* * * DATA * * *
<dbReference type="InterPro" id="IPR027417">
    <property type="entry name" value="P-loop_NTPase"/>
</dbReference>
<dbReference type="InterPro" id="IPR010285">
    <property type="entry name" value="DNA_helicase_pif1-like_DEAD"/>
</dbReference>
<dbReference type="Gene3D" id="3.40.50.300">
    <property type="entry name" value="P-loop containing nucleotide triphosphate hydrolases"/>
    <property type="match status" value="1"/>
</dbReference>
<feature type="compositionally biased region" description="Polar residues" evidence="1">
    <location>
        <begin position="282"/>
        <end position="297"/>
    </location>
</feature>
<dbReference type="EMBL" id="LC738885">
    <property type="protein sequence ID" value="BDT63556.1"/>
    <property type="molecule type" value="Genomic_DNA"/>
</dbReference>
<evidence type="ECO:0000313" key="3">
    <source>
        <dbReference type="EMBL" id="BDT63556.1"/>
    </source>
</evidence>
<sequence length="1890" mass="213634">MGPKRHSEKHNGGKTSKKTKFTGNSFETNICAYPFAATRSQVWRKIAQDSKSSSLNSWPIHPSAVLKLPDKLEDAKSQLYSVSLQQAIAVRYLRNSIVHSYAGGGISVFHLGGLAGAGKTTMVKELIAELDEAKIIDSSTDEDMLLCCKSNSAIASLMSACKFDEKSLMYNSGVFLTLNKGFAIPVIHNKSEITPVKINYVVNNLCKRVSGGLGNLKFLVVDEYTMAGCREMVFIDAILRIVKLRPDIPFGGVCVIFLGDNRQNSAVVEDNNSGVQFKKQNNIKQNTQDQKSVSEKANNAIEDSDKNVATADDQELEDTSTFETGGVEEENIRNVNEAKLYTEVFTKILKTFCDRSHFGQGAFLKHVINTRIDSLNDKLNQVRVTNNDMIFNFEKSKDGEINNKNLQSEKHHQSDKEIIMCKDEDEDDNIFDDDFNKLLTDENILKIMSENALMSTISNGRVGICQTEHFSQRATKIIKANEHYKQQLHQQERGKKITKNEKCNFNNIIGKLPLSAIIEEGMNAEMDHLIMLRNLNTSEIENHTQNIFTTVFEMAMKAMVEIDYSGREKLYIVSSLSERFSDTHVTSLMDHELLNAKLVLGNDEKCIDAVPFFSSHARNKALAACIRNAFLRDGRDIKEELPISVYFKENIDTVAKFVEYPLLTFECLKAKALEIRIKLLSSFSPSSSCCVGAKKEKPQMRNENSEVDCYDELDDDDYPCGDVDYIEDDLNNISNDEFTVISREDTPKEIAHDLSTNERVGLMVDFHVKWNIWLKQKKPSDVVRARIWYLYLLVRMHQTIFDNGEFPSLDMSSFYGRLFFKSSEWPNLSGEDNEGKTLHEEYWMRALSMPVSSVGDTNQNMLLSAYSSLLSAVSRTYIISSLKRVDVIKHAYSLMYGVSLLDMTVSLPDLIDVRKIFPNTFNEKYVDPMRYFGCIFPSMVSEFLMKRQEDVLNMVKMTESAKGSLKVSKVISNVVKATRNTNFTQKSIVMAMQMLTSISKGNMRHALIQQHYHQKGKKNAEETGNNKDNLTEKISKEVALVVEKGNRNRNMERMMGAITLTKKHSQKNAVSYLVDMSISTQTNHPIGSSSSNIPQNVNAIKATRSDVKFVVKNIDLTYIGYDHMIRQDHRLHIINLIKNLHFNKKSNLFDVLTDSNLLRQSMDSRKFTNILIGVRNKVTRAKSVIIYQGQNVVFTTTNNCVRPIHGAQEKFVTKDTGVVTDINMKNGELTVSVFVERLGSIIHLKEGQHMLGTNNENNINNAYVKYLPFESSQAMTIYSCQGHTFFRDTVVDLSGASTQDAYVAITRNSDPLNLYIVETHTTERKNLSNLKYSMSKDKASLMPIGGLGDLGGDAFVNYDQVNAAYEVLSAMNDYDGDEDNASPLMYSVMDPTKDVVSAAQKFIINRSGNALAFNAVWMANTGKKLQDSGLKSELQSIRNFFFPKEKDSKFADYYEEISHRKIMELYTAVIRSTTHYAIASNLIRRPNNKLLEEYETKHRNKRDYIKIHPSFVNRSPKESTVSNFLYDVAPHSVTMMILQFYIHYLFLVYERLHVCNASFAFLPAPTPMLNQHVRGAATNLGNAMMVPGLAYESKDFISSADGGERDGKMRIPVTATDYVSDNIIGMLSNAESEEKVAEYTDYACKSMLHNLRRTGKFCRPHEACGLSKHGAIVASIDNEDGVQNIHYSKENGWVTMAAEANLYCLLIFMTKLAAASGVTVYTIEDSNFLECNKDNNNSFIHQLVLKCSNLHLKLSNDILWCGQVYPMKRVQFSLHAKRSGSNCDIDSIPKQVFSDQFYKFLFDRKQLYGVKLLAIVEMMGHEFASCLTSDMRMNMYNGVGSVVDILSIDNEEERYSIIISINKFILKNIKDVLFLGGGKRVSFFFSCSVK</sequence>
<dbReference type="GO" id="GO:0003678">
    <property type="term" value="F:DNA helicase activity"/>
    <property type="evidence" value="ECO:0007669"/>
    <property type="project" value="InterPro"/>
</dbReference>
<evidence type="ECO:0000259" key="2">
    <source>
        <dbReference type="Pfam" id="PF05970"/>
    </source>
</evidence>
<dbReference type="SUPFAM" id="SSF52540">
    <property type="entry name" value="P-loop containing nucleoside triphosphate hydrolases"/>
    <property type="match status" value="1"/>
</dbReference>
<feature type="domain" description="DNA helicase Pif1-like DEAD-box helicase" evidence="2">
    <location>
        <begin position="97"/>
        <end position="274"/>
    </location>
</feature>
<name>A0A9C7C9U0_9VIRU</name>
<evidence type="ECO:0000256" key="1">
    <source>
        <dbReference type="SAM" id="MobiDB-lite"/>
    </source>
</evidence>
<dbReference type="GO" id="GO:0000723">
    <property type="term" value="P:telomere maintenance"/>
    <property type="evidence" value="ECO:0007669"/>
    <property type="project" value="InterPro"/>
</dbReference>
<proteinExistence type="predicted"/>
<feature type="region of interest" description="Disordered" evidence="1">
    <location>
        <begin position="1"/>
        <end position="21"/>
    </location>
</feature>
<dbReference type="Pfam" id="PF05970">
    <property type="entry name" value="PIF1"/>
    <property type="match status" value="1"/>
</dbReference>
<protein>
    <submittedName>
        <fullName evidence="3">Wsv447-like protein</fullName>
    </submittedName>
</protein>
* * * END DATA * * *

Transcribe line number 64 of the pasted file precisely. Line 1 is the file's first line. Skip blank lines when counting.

</feature>